Ankle bells resound in the rain
- Chittaranjan Mothikhane
April 27, 2017
April 16th saw the monthly Articulate Festival at the Premier complex, Jayalakshmipuram, Mysore. At 6pm dark clouds rumbled, flashed and poured the summer rains, raising the fear if any audience would be there that evening. But Mysore's rasikas chose over spicy bajjis and coffee or other art festivals to come and witness a lineup of dancers, all female, performing Bharatanatyam, Kuchipudi, Kathak and Odissi. The rains too settled as the artists took to stage.
Malini Agrahar, standing tall and trim, presented a pada varnam in Bharatanatyam on lord Krishna, who was beseeched by the nayika, to remove the pain and suffering caused by love. She exclaims, “The one who, even without asking, bestowed wealth and essentials to Sudhama, why keep silent when I openly ask. The one who showed the universe in his mouth to mother Yashodha is now tricking me with his separation. Like the tide that rises on seeing the full moon, I rise in anticipation of seeing you. Like the crop that faces the cold and the wind, I face hurdles that prevent me from seeing you. My body and mind fill with joy as you come and hold my hand. With flower like eyes, moving curls on your face, you wear the peacock feather, my Lord! This is the time to come, you are the symbol of true love. Your smile lights up the whole world.” For the Lalgudi Jayaraman composition in Charukesi raga, adi tala that was choreographed by the artist's guru Shama Krishna, Malini's effective use of bhava and meaningful movements with couple of nritta put in-between as a varnam demands were pleasing to watch.
Archana Punyesh's Kuchipudi performance was aesthetic and appealing. The devotional undercurrent in the first composition "Akhilandeshwari" continued in her second presentation of Nataraja Sthuti enhancing the concept that dance is an act of worship and the body an instrument of devotion. The sublime expression in the first and the volatile movement in the second, highly contrasting, was befitting the lyrics. Akhilandeshwari was seen as mother and a creator while Nataraja was seen as the cosmic dancer who destroyed. The benevolence showered by the Mother was eulogized while Shiva's dance was extolled. Archana showed grace and grandeur while depicting the cosmic mother, and contrasting vibrancy and virility in the delineation of the cosmic dancer. The artist proved her control and command over the nuances of Kuchipudi dance form. Both compositions were in Ragamalika and adi tala.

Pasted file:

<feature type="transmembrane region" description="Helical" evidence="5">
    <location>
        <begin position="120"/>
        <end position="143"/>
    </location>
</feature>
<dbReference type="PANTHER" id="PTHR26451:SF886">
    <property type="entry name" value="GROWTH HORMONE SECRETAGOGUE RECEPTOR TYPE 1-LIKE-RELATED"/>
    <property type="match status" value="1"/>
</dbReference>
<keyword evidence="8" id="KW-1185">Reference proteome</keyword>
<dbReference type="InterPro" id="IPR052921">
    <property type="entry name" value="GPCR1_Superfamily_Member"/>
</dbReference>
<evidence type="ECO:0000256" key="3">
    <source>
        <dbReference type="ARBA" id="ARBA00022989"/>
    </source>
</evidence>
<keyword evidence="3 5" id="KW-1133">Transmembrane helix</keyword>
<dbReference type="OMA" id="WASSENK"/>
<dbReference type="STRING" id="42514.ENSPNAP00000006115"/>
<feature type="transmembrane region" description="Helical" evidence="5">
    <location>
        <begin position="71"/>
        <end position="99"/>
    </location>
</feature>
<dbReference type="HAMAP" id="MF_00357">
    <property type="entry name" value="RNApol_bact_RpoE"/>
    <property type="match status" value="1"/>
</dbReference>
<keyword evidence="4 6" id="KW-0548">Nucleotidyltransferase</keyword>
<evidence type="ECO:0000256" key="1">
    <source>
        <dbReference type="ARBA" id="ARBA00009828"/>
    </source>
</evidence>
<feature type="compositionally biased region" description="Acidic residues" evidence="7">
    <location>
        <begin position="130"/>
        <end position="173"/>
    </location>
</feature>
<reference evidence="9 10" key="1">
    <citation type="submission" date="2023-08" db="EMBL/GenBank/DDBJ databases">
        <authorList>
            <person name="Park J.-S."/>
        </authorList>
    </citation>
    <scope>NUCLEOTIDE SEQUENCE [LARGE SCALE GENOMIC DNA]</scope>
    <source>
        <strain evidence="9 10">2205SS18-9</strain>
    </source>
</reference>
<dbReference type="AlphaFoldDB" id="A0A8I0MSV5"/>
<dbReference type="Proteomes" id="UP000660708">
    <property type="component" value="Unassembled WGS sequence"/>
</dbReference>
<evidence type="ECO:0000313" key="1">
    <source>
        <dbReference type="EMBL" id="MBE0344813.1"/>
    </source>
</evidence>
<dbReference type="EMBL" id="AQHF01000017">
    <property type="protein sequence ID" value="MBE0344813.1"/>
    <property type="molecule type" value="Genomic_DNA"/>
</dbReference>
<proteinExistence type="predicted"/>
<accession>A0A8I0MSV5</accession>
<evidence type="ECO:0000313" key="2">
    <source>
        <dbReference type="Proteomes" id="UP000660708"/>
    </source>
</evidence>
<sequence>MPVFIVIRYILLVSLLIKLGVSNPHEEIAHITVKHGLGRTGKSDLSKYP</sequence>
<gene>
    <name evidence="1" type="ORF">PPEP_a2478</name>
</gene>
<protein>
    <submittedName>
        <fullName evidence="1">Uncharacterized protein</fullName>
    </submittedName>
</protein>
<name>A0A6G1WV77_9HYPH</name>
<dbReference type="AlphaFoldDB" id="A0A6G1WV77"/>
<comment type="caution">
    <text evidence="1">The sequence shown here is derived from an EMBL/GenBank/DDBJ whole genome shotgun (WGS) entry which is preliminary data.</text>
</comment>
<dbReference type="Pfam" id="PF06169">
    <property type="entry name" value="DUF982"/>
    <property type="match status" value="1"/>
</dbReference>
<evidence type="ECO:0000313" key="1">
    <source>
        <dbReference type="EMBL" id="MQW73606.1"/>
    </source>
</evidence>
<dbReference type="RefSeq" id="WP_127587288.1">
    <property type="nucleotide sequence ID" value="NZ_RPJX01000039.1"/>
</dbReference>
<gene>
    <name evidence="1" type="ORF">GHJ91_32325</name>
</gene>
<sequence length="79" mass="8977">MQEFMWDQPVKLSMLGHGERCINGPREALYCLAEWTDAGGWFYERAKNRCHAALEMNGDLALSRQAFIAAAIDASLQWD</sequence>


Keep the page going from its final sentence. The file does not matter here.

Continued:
Kavyashree Nagaraj's Kathak was like mercury floating on mirror. The ease, the grace could be seen in the series of dances she chose to present. Weaning herself from the nritta and focusing on the abhinaya she set the evening with flames of love that oscillated between sensual and spiritual. Kathak being a North Indian art totally danced to languages of that region, Kavyashree took advantage of South Indian language Kannada that fits well for rendition in Hindustani music, presented two acts in that language and one in Brij-awadhi. Haridasa sahithya of Vijaya Vittala, with an opening with Purandara Dasa ughabhoga, demanded an explanation from Lord Krishna on how could he entice with sweet fruits but hand over bitter poison to a devotee. Whatever be the reasons, the devotee always expresses his longing to be with the lord and can't bear the separation. When one has surrendered unto him body and soul, the devotee wonders why the lord plays with them right from birth to death. The composition "Ninnanagali pogalareno" was Kavyashree's opening number. The artist chose two Bindadin Maharaj thumris, that she strung together to bring out the vipralabdha nayika and the khandita nayika aspect. In the first thumri "Aavatha Shyam lachak chala mukutadhara," Kavyashree went through the anticipation of Krishna's arrival, the strange thoughts she gets in anguish, the suspicion she harbours on seeing his faltering footsteps with intensity. In "Kaheko mere ghar aaye ho" the Gopi turns him away after seeing all signs of having spent the night with another women while she waited for him, addressing with deep emotions of agony and anger.
The concluding rendition, yet another Kannada composition, this time based on vaachanas was beautifully danced. Akka Mahadevi having seen all auspicious articles in her dream and the vision of the fair, matted locks, ash smeared man with the pearly teeth flash through his smiles was driven mad making her abandon all worldly possessions and set foot in search of her Lord Chenna Mallikarjuna. She pleaded with the birds and the bees to reveal where her lord is until she merged herself in the divine light of Shiva.
The concluding dance segment of the evening featured Veena Surya and Kanika Mitra's Odissi recital. Though the two items selected were routine in the repertoire of Odissi dance, what captivated was their elegance and the gentle pace with which they took the audience was blissful. In the mangalacharan their stances oozed devotion and gave fleeting glimpse of Goddess Lakshmi born from the churned ocean and in the Pallavi set in raag Yaman, the synchronous movement, coordinated stances, the freezes were sculpturesque.
When the recitals concluded, the moist breeze that was set in motion at sunset continued to blow late in the evening, giving a sense of having spent the rainy evening worthwhile.